Single-family rental growth has slowed in the high-end tier as of May, while the lower end of the market has remained strong throughout the nation, at 5.3 percent annual growth.
California was home to the largest pool of foreclosures along with Florida, but California’s foreclosed inventory sat at only 0.4 percent.
The California Home Price Index increased 6 percent annually in June, and the forecast shows year-over-year prices are expected to climb by 9.6 percent in 12 months.
CoreLogic’sMarket Pulse for August 2016reports on the national market and local trends, including a new inside look at the rental sector. Similar to the data company’s CoreLogic Home Price Index (HPI) and CoreLogic Case-Shiller Index, the new Single-Family Rental Index (SFRI) measures the growth of the rental market since January 2007.
After a massive growth spurt at the tail end of 2009 and into 2011 and steady growth that continued for a few years after, the SFRI shows rental price gains have recently begun to soften.
Rent growth peaked at 4.6 percent in December 2014 over the previous year, but as of May, the growth rate was 1.2 percent lower, at an annual uptick of 3.3 percent. Following a similar pattern to that seen in thehomebuying market, the rental market has seen a slow-down in the high-end sector as of recently, while lower price points are holding their own.
Rent prices at the lowest end of the spectrum were up 5.3 percent in May over the previous year, marking a three-year growth trend around 5.5 percent. At the high end of the market, rentals were up 2.1 percent annually.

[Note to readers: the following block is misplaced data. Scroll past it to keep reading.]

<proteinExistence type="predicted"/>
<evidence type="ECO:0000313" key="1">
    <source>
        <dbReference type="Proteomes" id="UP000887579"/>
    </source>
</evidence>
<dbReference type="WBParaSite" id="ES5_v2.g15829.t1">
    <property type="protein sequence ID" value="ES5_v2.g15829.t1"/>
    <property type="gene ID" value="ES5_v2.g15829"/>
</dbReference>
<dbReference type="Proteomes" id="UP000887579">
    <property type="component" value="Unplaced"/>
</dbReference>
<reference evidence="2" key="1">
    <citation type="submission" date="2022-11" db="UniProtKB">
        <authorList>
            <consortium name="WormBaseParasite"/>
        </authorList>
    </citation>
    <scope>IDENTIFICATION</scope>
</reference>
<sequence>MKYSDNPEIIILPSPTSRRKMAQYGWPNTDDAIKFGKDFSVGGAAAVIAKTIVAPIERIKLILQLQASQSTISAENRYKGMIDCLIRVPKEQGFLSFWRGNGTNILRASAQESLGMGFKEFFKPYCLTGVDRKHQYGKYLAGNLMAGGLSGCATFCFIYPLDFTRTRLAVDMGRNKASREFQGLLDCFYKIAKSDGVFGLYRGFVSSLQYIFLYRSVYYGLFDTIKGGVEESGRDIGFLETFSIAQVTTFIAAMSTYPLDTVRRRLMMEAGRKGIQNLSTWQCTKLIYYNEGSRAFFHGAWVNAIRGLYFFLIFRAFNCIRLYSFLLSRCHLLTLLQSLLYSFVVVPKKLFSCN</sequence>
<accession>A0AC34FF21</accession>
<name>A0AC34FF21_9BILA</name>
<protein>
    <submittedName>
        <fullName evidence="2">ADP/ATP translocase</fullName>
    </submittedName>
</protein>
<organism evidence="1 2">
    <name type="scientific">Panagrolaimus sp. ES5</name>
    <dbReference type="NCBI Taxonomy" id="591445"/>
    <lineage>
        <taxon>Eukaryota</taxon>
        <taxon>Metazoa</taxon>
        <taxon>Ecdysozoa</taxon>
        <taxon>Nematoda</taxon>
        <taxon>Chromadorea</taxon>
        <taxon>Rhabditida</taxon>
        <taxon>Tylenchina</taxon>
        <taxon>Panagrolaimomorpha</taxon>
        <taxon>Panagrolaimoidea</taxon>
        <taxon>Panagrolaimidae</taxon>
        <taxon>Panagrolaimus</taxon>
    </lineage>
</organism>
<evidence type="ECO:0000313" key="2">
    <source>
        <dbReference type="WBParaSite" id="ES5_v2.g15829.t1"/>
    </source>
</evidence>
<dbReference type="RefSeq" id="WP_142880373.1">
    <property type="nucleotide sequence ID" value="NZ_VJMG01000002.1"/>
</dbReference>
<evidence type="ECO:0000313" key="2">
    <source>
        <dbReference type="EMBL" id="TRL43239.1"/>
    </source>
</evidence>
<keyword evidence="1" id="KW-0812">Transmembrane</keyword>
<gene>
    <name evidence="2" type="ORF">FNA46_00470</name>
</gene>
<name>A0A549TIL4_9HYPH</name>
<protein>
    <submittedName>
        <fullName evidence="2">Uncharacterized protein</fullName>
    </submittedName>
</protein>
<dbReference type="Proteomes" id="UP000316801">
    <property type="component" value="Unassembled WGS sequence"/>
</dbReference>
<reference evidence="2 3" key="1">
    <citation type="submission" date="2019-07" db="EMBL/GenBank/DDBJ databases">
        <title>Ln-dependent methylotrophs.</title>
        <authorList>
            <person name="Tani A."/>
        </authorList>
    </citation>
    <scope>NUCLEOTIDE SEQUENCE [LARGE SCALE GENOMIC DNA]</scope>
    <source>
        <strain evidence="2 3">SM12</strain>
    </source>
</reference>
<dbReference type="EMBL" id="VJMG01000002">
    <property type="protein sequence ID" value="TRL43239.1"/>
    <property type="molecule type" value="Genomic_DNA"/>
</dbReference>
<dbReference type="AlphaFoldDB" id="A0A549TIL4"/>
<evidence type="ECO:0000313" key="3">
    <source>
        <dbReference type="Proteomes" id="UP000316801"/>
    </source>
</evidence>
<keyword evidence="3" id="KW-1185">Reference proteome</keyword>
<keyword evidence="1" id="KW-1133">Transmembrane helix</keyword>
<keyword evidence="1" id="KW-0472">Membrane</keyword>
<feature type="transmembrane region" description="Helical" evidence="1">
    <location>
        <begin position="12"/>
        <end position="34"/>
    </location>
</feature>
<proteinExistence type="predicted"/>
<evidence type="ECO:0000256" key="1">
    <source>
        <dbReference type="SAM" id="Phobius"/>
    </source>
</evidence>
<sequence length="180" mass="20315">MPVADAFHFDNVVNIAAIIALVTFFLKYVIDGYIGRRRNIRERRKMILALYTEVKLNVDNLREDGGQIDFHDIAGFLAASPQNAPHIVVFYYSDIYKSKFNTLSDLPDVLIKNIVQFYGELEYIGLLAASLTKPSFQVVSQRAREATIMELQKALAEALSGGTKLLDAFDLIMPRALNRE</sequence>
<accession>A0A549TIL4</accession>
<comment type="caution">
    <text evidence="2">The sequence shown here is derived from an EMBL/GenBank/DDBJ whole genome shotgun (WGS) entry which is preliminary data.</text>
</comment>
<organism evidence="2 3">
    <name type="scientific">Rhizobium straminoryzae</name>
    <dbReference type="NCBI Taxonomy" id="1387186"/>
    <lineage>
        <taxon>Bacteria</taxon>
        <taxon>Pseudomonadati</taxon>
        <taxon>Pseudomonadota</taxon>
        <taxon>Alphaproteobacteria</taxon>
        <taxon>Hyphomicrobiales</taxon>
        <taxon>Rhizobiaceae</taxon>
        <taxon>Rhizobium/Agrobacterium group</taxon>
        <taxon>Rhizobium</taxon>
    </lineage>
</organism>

Throughout the nation, single-family rental demand is moderating after years of sharp increases, and tight credit conditions are likely to keep that demand hot, particularly in the low- and mid-range price points.
Los Angeles was home to largest growth in the single-family rental market among the 10 largest sectors studied by CoreLogic. The Southern California city saw a 5.4 percent growth rate in May from a year prior.
Current housing market trends
Boomerang buyers —homebuyersreturning to the market after losing a foreclosed home — have slowly but surely made their way back into the real estate market. Looking ahead to 2017, the return of boomerang buyers has the potential to be strong, the report says.
CoreLogic reports the year is nearing seven years from the foreclosure crisis peak in 2010, which means that the ‘black mark’ of foreclosure will be officially erased from consumer credit reports.
CoreLogic reports on the hardest hit locations for boomerang buyers that returned by 2013. The three highest states for boomerang buyers — Arizona, Nevada and Michigan — saw 32 percent of its foreclosedhomeownerscome back to action in the market, compared to a 22 percent national average.
California is doing pretty well in terms of its foreclosed inventory and the return of boomerang buyers, CoreLogic says. The state has a foreclosure inventory of 0.4 percent. Along with Florida, California had the highest total of foreclosures, but the state saw 24.8 percent of boomerang buyers return.